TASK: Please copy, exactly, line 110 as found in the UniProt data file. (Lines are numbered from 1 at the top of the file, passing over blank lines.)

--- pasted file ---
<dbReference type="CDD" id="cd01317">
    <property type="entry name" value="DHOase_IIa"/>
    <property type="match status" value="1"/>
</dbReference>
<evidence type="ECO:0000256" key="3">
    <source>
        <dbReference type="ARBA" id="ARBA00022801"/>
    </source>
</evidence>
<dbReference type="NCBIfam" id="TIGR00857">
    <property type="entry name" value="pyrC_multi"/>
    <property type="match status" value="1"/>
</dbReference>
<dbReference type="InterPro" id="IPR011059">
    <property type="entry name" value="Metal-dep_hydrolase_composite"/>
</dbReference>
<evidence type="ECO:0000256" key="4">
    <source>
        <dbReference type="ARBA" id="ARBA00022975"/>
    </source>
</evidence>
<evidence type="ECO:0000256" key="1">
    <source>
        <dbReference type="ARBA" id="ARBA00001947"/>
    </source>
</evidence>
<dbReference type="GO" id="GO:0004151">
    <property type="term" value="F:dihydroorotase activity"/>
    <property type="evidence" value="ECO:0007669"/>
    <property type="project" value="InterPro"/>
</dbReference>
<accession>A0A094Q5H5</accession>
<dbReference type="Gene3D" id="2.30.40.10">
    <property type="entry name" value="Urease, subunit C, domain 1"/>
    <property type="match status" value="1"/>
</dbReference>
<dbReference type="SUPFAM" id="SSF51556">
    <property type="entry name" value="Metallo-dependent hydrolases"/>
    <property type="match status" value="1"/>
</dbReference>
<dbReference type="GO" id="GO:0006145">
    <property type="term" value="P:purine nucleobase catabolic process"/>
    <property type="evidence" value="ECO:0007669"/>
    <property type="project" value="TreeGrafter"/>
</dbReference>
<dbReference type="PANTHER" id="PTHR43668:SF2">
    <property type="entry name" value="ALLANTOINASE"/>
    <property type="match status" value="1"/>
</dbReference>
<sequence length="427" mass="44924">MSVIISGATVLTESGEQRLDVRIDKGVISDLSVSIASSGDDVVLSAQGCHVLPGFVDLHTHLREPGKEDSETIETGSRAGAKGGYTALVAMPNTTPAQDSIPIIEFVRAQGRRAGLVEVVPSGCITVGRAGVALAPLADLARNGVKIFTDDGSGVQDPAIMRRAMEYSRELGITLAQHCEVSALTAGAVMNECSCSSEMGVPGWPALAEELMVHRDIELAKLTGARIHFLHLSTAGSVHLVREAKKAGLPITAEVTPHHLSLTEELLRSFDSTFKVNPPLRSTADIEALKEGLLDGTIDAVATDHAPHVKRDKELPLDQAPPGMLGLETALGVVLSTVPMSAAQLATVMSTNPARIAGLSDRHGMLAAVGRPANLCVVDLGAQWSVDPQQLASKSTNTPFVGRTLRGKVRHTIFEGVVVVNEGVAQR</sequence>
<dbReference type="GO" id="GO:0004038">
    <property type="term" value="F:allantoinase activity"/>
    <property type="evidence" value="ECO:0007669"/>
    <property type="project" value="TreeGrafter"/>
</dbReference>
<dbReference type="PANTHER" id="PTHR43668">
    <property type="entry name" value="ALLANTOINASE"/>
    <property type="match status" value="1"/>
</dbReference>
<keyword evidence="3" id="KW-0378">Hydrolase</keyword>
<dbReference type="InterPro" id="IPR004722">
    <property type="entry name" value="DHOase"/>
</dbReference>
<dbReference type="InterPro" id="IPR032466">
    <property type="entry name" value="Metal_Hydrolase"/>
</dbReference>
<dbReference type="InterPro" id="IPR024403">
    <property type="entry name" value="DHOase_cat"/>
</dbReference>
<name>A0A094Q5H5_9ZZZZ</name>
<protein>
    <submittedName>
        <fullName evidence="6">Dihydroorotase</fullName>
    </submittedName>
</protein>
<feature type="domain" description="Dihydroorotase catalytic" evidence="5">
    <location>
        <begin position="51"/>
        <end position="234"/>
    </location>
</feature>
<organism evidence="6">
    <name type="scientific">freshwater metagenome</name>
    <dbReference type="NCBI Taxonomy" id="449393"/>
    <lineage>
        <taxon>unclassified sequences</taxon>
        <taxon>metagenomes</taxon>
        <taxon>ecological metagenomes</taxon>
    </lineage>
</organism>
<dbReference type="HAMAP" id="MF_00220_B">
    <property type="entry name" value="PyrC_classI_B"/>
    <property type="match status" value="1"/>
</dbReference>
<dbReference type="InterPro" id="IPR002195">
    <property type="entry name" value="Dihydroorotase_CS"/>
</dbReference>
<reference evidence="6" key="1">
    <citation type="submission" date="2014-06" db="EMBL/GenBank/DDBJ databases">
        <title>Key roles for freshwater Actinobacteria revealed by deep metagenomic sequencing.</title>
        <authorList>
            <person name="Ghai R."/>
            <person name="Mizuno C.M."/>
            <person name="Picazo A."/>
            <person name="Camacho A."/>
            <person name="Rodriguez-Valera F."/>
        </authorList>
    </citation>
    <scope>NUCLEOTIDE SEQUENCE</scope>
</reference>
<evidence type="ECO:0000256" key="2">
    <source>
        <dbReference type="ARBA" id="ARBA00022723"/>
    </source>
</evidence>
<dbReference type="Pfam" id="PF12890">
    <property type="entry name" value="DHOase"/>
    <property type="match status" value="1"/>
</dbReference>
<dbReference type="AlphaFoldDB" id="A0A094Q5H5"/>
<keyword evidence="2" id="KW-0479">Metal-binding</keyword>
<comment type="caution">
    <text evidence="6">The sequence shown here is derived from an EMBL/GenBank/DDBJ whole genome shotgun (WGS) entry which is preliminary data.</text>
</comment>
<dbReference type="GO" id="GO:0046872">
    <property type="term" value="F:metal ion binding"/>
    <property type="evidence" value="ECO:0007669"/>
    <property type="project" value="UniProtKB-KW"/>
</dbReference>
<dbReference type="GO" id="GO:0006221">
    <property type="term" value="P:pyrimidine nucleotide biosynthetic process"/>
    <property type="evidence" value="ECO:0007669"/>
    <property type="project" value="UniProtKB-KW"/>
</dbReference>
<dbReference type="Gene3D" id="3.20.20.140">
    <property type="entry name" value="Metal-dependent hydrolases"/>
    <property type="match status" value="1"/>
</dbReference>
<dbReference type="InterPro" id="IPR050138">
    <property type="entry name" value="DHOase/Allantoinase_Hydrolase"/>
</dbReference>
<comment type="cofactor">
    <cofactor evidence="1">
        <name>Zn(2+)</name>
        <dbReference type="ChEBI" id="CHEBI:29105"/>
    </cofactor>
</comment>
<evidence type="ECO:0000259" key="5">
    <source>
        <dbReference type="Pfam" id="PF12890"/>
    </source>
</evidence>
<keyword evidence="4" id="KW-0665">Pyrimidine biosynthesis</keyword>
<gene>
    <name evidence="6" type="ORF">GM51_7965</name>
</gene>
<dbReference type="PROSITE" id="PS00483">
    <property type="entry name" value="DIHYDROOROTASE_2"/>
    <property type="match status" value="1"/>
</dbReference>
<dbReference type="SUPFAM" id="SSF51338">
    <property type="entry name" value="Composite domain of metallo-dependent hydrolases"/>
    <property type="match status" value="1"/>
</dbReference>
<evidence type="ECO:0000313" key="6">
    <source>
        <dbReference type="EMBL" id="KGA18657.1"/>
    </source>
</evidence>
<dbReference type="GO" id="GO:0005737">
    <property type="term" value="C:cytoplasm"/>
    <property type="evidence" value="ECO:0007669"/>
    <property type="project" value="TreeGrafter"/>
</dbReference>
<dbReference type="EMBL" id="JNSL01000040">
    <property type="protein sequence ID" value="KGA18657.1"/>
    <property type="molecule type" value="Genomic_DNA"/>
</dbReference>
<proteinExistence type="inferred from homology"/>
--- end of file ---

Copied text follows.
</reference>